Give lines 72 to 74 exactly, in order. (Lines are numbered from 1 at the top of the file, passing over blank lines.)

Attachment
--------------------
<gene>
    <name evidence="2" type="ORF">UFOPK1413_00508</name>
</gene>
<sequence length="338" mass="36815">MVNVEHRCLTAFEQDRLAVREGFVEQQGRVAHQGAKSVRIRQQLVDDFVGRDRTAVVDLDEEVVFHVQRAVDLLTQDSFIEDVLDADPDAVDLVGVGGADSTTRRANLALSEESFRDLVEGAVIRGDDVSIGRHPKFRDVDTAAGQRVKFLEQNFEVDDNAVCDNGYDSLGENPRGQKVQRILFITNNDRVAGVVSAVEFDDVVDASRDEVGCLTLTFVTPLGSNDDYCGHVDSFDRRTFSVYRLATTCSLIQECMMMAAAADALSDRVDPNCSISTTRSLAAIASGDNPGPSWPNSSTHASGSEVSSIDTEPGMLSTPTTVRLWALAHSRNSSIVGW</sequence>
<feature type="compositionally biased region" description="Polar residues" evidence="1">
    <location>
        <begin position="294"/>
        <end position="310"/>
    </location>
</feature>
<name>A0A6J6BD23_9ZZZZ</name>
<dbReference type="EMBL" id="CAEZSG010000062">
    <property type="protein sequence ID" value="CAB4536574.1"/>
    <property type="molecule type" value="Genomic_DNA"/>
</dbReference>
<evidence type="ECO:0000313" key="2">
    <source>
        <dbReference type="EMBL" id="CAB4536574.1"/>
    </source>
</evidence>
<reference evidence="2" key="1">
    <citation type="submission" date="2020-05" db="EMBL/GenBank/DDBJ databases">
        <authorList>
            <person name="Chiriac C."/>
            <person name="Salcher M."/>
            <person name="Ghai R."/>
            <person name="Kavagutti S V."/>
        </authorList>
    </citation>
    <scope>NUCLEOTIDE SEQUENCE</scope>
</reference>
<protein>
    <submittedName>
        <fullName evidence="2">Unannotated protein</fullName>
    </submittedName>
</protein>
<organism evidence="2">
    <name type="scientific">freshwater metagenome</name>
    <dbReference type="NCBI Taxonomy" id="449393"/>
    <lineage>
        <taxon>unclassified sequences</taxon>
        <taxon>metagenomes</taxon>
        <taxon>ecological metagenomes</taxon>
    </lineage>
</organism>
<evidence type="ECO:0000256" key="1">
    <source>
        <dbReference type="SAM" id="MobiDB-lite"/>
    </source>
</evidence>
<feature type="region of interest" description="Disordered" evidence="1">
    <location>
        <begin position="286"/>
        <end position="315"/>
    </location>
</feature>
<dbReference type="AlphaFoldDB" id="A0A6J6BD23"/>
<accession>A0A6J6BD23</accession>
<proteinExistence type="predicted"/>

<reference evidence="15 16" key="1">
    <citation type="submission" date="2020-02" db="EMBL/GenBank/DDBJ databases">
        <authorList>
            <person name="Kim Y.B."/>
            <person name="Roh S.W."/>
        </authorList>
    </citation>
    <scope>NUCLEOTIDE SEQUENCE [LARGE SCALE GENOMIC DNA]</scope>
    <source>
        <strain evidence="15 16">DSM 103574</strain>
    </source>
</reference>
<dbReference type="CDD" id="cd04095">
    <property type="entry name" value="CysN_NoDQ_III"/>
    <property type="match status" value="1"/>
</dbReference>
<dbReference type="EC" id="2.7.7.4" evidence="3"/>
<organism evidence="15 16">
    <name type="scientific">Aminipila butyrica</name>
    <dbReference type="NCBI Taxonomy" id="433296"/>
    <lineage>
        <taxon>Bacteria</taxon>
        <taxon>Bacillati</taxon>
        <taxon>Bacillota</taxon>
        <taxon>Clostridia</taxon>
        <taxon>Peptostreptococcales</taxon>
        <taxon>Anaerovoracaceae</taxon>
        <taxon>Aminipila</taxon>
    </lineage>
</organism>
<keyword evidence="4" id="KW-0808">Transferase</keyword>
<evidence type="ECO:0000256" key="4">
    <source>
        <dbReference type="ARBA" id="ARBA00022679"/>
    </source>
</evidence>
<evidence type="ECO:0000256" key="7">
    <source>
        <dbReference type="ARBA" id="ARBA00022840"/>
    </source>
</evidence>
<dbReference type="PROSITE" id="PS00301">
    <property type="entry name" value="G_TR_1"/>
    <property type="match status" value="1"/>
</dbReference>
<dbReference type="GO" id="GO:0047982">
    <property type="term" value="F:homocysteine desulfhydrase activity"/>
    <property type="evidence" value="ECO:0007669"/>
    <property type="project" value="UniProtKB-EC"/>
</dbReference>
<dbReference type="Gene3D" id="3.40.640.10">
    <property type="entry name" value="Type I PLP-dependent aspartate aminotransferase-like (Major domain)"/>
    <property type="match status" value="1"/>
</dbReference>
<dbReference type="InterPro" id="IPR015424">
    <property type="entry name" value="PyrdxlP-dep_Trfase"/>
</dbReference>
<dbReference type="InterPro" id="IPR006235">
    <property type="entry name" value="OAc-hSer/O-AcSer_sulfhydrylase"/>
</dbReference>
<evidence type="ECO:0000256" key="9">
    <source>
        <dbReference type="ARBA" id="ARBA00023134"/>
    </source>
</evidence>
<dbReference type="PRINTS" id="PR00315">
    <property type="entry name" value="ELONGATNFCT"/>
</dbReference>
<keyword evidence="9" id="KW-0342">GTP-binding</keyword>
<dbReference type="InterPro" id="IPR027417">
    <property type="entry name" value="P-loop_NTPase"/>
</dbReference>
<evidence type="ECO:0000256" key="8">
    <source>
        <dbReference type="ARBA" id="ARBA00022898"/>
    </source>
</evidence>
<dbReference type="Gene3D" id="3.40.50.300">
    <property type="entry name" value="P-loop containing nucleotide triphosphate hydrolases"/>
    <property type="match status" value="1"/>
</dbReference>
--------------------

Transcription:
<dbReference type="CDD" id="cd04095">
    <property type="entry name" value="CysN_NoDQ_III"/>
    <property type="match status" value="1"/>